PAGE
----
For a while now I’ve been concerned about the pitfalls of the fast fashion industry – both the waste issues, as well as the humanitarian issues like sweatshops and low wage workers, and the environmental problems, like the high rate of pesticides used in the production of materials like cotton, and the harsh chemicals used in the creation of garments.
I’ve always purchased probably 50% of my wardrobe from secondhand clothing stores, but about 18 months ago, I decided to exclusively shop at secondhand stores for all my clothing from now on.
I always thought about it from a waste stream point of view – If I could purchase my clothing from the clothing already out there in the world, without contributing to the growing demand on the fashion market, I would be making a difference – however small.
But recently I watched the documentary The True Cost, and it got me thinking a whole lot more about the wider impacts of the fast fashion industry.
Like many other South-West UK zero-wasters, I was delighted to hear about the opening of Zero Green in Bristol recently.
The gorgeous and green shop was opened by two passionate women, Lidia and Stacey, who said:
“Zero Green came about for two reasons; firstly, we were both becoming frustrated about how much packaging there is on everyday items and our understanding of how much damage plastic, and specifically single use plastic, was doing to our planet. Secondly, we realised that if we wanted to see something done about it we would have to do it ourselves!
I’ve been living in the UK for eight months now, and it’s safe to say that I’ve been missing my family, friends, and home quite a bit during that time.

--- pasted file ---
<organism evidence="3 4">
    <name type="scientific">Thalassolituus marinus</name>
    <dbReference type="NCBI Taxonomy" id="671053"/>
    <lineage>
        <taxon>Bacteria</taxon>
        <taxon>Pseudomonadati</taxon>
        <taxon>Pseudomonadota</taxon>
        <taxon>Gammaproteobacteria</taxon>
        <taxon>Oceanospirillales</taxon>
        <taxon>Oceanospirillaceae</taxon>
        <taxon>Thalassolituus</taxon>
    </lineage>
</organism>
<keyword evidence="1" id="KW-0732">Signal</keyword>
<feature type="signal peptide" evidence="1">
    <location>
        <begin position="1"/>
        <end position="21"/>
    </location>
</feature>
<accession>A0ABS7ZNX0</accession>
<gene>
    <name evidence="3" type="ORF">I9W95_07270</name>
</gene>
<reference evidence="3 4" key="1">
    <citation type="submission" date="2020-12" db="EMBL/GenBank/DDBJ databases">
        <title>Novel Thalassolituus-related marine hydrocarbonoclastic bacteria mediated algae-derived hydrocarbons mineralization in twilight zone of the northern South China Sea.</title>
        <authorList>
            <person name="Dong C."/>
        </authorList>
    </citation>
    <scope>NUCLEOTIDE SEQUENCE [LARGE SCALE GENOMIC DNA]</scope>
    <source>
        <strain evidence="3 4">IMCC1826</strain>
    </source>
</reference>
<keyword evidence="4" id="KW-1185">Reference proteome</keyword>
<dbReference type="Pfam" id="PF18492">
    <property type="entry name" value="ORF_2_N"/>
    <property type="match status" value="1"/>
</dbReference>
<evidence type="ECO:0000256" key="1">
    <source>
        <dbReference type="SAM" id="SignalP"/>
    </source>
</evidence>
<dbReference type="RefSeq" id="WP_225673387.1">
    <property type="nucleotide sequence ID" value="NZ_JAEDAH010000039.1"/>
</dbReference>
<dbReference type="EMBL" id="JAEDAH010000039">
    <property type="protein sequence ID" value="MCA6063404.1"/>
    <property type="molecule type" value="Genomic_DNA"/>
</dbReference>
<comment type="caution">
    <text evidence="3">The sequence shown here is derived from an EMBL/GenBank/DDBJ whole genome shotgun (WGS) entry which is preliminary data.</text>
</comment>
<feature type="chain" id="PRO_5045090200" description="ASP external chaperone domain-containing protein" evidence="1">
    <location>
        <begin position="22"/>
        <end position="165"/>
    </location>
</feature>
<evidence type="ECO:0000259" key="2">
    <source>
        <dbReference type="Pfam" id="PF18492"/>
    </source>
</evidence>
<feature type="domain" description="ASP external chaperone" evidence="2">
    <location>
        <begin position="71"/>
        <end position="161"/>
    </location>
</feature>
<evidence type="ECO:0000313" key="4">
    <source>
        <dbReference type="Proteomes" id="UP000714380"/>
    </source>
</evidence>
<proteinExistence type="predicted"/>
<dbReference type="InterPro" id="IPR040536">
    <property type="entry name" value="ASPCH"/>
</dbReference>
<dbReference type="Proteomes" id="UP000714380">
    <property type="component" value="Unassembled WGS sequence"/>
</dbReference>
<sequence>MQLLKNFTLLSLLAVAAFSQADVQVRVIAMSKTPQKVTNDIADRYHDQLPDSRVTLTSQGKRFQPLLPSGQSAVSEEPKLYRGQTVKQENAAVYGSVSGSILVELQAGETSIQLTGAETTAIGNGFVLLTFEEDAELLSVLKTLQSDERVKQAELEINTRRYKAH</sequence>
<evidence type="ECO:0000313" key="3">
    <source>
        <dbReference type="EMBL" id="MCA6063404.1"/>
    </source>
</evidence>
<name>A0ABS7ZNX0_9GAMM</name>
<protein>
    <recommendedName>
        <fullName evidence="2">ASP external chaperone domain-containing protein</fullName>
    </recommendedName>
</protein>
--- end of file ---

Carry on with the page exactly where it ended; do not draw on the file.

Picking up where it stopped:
So Dan and I decided to have a little bit of fun and arrive in Australia for my Gran’s 80th Birthday a week earlier than we’d told my family we’d be arriving – getting there just in time to celebrate my Mum’s birthday too!
Watch the video above to see how it all went down ❤︎
One of the things I most love about living in the UK is the amount of vegan options and food festivals that exist.
There seems to be a plethora of choice, so many celebrations available, and an abundance of accessibility for vegos here, compared to that of my previous home in regional Australia.
So, of course, I’m lapping it up and embracing all the veg-friendly events and food choices I can whilst I’m living here in England.
Back in February the Cardiff Viva! Vegan Festival was held, and since 1. Cardiff is just a short train journey away from Bristol, where I live, and 2. I’ve never actually been to a vegan festival before, OF COURSE I had to attend.
Iceland is a notoriously expensive country to visit.
Due to the higher wages and therefore higher living costs, the prices of food, activities and accommodation can be quite a shock to travellers arriving in the Scandinavian country.
Recently my boyfriend Dan and I travelled to Iceland (If you haven’t seen all my videos and blog posts about that trip, you can find them here) and luckily we prepared ourselves beforehand for the financial heart attack that Iceland would be to our bank accounts.